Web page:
After the brutal terror attacks in Berlin and Ansbach and the rampage in Munich last year, the German Government intends to allow video surveillance in public areas.

Therefore, the German Government has presented a draft law that facilitates video surveillance for private operators of public areas and public events. More precisely, the Federal Data Protection Law will be amended to introduce a legal basis for video surveillance. According to the draft law, the protection of life, health and freedom shall be regarded as a “particularly important public interest” that allows video surveillance. Private operators will not be obliged to install cameras. However, the government hopes that they will make more use of them.

Assuming the draft law does come into force, the new legal basis for video surveillance may also be applicable after May 2018, when the EU General Data Protection Regulation (GDPR) becomes enforceable. The GDPR contains flexibility clauses that allow Member States to maintain or introduce more specific provisions in certain circumstances.

The German Association of Judges considers that the draft law conflicts with the German Constitution. The Association’s view is that the law would conflict with the fundamental right of informational self-determination. This fundamental right is also embodied in the fundamental right of human dignity and any limitation of the right of informational self-determination requires a legal basis that is sufficiently precise and clear. The Association also considers that the draft law does not meet the requirements around the prohibition of excessive measures. The majority of people observed by video surveillance in public areas are not given a reason for the surveillance. The Association’s view is that a feeling of being observed constitutes a breach of the fundamental rights of informational self-determination/human dignity. The Association is also of the opinion that public safety and security is a core function of the state and not of private companies.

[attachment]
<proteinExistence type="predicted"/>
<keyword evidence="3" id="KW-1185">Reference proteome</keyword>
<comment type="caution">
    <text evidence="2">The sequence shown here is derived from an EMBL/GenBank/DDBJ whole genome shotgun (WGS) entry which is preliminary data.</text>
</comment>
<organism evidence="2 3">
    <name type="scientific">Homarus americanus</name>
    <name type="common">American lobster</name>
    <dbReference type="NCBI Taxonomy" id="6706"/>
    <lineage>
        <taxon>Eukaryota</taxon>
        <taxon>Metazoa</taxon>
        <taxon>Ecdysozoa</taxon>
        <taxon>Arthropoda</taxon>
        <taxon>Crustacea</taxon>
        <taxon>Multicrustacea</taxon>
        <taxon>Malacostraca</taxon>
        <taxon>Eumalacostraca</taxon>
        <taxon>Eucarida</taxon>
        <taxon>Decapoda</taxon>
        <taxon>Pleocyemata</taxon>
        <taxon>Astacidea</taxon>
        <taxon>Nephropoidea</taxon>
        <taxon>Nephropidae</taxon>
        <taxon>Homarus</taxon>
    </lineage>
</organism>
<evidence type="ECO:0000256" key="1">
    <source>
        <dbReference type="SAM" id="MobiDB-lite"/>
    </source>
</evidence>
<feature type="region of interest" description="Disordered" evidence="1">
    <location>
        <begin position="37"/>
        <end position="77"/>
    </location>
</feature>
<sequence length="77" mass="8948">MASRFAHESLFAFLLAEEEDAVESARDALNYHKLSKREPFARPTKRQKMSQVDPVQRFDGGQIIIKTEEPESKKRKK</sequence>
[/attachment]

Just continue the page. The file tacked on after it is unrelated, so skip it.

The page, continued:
There is concern that the introduction of video surveillance will lead to a heightened sense of being observed among the German public. It is doubtful whether that will actually happen given that most public areas are already observed by thousands of private mobile cameras. More generally, the likely effectiveness of video surveillance is questionable. Will cameras be effective in deterring terrorist attacks? Cameras are likely to be most useful in capturing images that will allow suspected terrorists to be apprehended and so, arguably, video surveillance serves the investigation of criminal offences only. In addition, many people would agree that public safety and security is a fundamental task of the State and that this should not be transferred to the private sector. In light of this, perhaps the proposed amendments to the Federal Data Protection Law are inappropriate?

In the German context, the reinforcement of video surveillance poses problems with the fundamental right of the supervised persons. However, the recent disasters show the very real risk of terrorist atrocities in public areas. Whether video surveillance will be an effective solution remains to be seen.